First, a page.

Cockspur hawthorn (Crataegus crus-galli)





Propagation Method

Seed collection: Cockspur hawthorn fruit is a small pome-like drupe that contains two to four white nutlets (seeds). Although it resembles a pome (fruit type in apples), the hawthorn fruit is classified a drupe because each seed is enclosed by a hard fruit covering (endocarp) rather than only a seed coat. Fruits can be collected in fall after they turn red. Fruits ripen about September but persist into the winter. Split the fruit open and remove the small white seeds. They can be stored dry for several years in air tight containers in the refrigerator.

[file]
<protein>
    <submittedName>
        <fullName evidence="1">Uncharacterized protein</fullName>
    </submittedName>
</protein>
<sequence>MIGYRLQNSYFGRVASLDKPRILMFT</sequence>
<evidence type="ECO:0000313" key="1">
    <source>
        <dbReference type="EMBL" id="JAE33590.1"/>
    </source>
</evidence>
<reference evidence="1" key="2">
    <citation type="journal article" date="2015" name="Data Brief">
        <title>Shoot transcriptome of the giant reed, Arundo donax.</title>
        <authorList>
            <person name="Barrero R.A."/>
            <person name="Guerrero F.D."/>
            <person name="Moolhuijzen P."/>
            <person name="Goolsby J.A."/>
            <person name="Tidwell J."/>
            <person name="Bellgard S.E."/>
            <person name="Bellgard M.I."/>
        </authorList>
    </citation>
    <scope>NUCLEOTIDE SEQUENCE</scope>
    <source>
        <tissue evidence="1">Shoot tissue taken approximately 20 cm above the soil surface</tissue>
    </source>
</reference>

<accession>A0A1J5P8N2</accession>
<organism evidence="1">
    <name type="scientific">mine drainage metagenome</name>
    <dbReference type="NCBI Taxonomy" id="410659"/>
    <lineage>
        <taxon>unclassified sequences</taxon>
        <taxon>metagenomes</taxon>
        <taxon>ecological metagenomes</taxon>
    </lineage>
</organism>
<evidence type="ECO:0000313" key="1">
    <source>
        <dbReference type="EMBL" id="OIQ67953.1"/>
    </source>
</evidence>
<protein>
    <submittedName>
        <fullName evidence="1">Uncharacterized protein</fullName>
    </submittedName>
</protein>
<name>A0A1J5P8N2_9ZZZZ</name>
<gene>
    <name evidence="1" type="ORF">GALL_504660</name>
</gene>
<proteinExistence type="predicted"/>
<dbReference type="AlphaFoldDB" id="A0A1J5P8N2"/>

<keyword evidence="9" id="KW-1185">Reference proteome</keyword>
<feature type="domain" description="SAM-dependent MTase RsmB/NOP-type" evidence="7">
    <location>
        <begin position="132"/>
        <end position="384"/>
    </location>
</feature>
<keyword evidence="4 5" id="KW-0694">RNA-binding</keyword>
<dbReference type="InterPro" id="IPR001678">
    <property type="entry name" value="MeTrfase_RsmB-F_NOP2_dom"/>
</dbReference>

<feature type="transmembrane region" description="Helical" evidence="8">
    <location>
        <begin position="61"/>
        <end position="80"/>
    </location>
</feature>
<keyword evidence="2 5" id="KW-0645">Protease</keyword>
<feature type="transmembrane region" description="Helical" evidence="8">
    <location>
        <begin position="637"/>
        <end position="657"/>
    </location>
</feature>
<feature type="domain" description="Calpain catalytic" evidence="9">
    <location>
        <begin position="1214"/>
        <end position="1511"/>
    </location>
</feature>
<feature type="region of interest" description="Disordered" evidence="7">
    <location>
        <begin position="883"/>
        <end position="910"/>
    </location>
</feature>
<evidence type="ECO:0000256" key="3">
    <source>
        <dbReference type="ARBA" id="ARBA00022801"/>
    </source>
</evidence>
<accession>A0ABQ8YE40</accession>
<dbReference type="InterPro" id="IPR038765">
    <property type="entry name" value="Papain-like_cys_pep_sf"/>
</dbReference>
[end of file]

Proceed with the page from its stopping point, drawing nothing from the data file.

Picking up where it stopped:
Seed dormancy: Cockspur hawthorn seeds show combinational dormancy. They have physical and morphophysiological dormancy. Seeds must first be scarified to permit imbibition. Then they should be warm (~75F) stratified for 100 days to allow the small embryo to grow inside the seed. This is followed by moist chilling stratification for 100 days to satisfy physiological dormancy.

Seed germination: Following stratification, sow seeds in a nursery container to produce a seedling or sow them in a plastic container in the classroom to observe germination.

Return to propagation selection page

Return to Kentucky Trees